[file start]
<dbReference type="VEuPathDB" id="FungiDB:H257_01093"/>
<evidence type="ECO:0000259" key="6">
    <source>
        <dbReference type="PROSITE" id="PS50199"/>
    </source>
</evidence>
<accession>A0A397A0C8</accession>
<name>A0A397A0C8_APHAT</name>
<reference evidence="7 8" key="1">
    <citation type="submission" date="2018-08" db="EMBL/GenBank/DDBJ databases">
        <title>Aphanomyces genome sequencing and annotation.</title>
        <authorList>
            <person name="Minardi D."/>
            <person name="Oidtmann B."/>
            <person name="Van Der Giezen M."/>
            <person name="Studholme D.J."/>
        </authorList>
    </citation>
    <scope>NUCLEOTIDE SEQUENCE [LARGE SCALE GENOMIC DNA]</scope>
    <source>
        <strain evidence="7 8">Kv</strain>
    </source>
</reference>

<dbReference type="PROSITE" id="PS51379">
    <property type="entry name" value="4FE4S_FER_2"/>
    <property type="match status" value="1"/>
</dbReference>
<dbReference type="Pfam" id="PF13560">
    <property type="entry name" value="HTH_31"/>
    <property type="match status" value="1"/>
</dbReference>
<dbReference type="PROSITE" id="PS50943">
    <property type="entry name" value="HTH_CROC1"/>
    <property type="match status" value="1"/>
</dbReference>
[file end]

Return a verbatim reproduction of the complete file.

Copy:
<dbReference type="VEuPathDB" id="FungiDB:H257_01093"/>
<evidence type="ECO:0000259" key="6">
    <source>
        <dbReference type="PROSITE" id="PS50199"/>
    </source>
</evidence>
<accession>A0A397A0C8</accession>
<name>A0A397A0C8_APHAT</name>
<reference evidence="7 8" key="1">
    <citation type="submission" date="2018-08" db="EMBL/GenBank/DDBJ databases">
        <title>Aphanomyces genome sequencing and annotation.</title>
        <authorList>
            <person name="Minardi D."/>
            <person name="Oidtmann B."/>
            <person name="Van Der Giezen M."/>
            <person name="Studholme D.J."/>
        </authorList>
    </citation>
    <scope>NUCLEOTIDE SEQUENCE [LARGE SCALE GENOMIC DNA]</scope>
    <source>
        <strain evidence="7 8">Kv</strain>
    </source>
</reference>

<dbReference type="PROSITE" id="PS51379">
    <property type="entry name" value="4FE4S_FER_2"/>
    <property type="match status" value="1"/>
</dbReference>
<dbReference type="Pfam" id="PF13560">
    <property type="entry name" value="HTH_31"/>
    <property type="match status" value="1"/>
</dbReference>
<dbReference type="PROSITE" id="PS50943">
    <property type="entry name" value="HTH_CROC1"/>
    <property type="match status" value="1"/>
</dbReference>